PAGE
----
Exhibit Installation View. (Ognjen Simic)

Since its opening in June, the MoMA exhibit of Yugoslavian architecture and design has garnered numerous superlatives and great media attention.  Not only has the show itself been universally hailed as outstanding, but it has been said to be pointing toward  ‘exactly how MoMA should be thinking’ as it prepares for its expansion, while at the same time, placing ‘extraordinary output of socialist Yugoslavia’ firmly in the architectural and modernist cannon. What is the appeal of this Concrete Utopia to our cultural moment, as prompted by this relatively specialized exhibition of architecture and design from a small socialist country that doesn’t even exist anymore?

WHAT: Toward a Concrete Utopia, Architecture in Yugoslavia: 1948-1980
WHEN: Open until January 13, 2019

It would seem that this show found itself – thanks to MoMa’s curators Martino Stierli, Anna Kats, and their academic collaborator, Vladimir Kulić – at the right time and place at the intersection of several hip cultural trends, such as loving reappraisal of Brutalist architecture and revival of Democratic Socialism, both perhaps aided by the general ubiquity of  Instagram and  preoccupations of the millennial generation in particular.

Not surprisingly though, given the speed of cultural trends in our time, it didn’t take long for the style magazines to announce, ‘Brutalism Is Back!’ or for backlash to emerge to this unholy, but made-in-heaven marriage of socialism and Instagram, quite fittingly labeling it postcard brutalism and aestheticization of politics. The curators also have not shied away from providing the political context to the exhibit with placards stating, for example, ‘public services, such as universal health care and education, were freely available to all citizens of Yugoslavia’, making it clear that the concrete utopia of the show’s title refers to much more than béton brut– the raw concrete, its dominant and most expressive material.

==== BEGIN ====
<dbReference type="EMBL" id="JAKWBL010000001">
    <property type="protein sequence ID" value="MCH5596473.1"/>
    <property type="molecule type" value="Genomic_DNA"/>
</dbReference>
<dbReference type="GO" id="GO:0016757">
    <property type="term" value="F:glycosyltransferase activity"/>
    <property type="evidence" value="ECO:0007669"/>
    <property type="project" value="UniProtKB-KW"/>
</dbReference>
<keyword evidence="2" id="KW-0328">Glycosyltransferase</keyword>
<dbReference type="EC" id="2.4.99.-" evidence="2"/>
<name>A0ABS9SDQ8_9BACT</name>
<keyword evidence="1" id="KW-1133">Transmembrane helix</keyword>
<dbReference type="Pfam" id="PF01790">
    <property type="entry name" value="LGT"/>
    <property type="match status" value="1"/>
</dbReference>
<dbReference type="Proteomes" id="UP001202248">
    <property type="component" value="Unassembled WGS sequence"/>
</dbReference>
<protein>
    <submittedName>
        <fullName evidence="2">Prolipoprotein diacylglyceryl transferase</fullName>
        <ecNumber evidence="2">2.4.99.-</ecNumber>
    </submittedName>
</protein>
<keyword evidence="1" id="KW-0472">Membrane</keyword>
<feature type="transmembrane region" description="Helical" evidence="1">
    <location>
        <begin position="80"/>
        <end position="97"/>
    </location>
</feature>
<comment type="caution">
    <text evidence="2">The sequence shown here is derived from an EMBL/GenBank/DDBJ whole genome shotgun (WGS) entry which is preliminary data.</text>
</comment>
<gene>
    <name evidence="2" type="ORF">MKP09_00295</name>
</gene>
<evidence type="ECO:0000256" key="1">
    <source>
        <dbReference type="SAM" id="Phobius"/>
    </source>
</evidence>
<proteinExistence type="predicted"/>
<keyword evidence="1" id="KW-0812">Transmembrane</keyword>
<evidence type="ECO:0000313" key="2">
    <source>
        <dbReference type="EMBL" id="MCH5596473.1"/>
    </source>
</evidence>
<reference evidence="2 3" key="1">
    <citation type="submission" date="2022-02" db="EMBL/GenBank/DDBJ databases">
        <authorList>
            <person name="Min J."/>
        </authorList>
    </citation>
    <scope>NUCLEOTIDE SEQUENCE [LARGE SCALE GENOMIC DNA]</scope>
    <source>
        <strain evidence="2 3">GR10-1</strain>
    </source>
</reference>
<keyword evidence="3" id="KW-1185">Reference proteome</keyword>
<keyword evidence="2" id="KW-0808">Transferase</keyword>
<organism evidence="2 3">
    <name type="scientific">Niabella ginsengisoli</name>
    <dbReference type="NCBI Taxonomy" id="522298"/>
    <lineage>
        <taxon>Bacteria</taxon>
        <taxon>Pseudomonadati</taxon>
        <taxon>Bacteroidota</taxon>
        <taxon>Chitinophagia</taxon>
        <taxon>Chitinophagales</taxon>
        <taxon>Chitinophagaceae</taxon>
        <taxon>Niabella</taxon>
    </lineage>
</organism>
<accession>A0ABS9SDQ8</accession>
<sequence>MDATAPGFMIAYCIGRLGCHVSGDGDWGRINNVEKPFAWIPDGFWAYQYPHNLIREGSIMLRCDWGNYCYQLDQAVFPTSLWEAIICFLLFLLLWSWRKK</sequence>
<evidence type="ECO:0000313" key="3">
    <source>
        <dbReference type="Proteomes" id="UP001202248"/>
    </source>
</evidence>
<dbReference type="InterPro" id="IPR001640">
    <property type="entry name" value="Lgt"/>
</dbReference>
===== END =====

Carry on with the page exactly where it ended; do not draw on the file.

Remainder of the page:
Spomenik Sutjeska

But what an aesthetics it is, as well as its connection with the political context, is by no means trivial.

Among the multiple examples in Concrete Utopia several stand out – Vjenceslav Richter’s never-built modular self-governing city, which anticipated what later became an official Yugoslavian ideology of self-management, is followed by Metabolist designs of Japanese architect Kenzo Tange, a fruit of unusual international collaboration occasioned by 1963 earthquake that leveled Macedonian capitol of Skopje, continuing with futuristic-looking television and telephone sets which appear as if they came off the set of American nostalgia-driven show Stranger Things that was set at least a decade later.

The exhibition culminates with a series of abstract concrete monuments to the (communist) resistance during WWII. These monuments are so unique that they become known in the English-speaking art world by their original name, Spomeniks– the name that associatively ties them with obelisks, their pre-modern prototypes.  One of these, the Bogdan Bogdanovic’s unforgettable Stone Flower, the Jasenovac concentration camp memorial, closes the exhibition on a somber note, reminding us that Yugoslavian concrete modernism at its best manages to transcend not only cutesy contemporary trends but also its own ideological context.